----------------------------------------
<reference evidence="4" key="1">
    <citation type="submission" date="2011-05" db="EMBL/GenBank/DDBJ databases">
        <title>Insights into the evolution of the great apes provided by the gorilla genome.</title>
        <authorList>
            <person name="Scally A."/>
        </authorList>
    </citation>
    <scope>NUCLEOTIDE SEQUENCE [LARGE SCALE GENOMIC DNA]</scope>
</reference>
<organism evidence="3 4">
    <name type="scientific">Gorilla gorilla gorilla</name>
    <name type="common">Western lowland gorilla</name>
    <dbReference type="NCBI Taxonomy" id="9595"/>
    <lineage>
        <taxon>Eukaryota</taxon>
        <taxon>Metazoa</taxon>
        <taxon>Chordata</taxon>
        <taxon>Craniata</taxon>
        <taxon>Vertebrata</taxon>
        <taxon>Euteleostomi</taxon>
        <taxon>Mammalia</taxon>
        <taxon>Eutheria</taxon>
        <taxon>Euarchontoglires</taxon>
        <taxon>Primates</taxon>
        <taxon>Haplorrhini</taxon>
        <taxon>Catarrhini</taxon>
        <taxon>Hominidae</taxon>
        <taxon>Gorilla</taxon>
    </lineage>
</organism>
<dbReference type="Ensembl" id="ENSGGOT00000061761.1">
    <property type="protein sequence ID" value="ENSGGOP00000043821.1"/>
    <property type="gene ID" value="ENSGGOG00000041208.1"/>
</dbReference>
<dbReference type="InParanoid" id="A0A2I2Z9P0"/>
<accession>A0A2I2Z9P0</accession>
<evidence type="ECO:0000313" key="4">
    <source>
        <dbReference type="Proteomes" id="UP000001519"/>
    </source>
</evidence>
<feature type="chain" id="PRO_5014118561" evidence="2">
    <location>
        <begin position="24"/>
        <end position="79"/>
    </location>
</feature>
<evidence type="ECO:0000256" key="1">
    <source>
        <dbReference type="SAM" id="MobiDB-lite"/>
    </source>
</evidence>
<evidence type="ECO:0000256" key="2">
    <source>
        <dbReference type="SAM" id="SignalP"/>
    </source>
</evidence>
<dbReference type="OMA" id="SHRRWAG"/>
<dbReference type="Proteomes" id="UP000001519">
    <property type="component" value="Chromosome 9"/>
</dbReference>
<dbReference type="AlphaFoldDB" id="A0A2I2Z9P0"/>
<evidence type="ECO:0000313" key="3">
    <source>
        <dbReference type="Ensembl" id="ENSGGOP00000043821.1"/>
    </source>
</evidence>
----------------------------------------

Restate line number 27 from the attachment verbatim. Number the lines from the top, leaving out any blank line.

        <taxon>Hominidae</taxon>